The Government will pay farmers to help with the costs of sowing nitrogen fixing plants and green manures or in advance of their crops. This will help substitute some of their fertiliser requirements for the coming season and reduce their dependence on manufactured fertilisers linked to the price of gas. In addition, an industry fertiliser roundtable has been set up and chaired by the Farming Minister, to work on these issues, identify solutions and better understand the pressures facing farmers at this time.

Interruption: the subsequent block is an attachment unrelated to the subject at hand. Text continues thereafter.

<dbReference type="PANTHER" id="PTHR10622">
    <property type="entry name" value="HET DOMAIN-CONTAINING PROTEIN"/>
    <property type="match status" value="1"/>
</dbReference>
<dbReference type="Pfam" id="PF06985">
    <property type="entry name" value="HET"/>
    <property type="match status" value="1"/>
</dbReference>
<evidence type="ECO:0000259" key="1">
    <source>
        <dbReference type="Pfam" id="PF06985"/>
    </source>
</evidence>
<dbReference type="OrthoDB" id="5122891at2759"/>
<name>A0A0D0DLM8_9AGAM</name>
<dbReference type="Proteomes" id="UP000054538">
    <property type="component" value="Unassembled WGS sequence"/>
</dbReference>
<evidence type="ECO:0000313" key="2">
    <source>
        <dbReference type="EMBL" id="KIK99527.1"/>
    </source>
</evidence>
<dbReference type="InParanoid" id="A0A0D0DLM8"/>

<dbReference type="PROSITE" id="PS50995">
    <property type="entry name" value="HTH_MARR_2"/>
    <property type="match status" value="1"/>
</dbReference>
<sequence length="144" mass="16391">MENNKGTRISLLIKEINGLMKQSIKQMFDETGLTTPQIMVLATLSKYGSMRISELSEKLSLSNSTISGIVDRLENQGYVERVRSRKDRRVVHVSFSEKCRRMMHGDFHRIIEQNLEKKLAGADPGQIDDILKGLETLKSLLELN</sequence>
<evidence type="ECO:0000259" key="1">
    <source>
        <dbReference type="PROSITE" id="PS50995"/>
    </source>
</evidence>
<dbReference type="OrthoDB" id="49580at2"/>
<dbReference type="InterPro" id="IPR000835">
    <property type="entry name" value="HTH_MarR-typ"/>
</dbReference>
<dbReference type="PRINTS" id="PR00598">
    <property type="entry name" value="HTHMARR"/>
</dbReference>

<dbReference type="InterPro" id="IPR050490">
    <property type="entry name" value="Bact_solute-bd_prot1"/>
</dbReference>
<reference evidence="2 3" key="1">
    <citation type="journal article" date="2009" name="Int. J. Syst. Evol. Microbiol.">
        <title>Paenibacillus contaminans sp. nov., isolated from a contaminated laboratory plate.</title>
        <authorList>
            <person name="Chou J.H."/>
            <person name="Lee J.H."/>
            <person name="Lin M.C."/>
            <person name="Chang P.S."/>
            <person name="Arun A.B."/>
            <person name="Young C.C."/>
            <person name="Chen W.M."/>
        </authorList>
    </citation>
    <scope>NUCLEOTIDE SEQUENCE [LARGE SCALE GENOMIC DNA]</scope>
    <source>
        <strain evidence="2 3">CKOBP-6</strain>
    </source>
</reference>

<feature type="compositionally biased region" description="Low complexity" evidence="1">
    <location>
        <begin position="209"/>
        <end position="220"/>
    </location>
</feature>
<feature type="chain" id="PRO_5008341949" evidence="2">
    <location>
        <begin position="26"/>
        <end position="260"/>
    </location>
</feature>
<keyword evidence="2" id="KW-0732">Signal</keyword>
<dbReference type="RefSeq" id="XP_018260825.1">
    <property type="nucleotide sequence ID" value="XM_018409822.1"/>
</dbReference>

Written Question
Ash Dieback Disease
Monday 20th September 2021

Asked by: Lord Inglewood (Non-affiliated - Excepted Hereditary)

Question to the Department for Environment, Food and Rural Affairs:

To ask Her Majesty's Government what estimate they have made of (1) the number of roadside ash trees in England, (2) how many of these trees will need to be felled due to ash dieback, and (3) the average cost of felling and removing each tree.

Answered by Lord Benyon

The Government has a long-established Ash Dieback Health and Safety Taskforce comprising the Forestry Commission, Natural England and key stakeholders such as the National Trust, Woodland Trust, Tree Council, CLA, Arboricultural Association, Highways Agency, Network Rail and ten Local Authorities, which meets regularly and guides our approach on reducing the impact of ash dieback on public health and safety.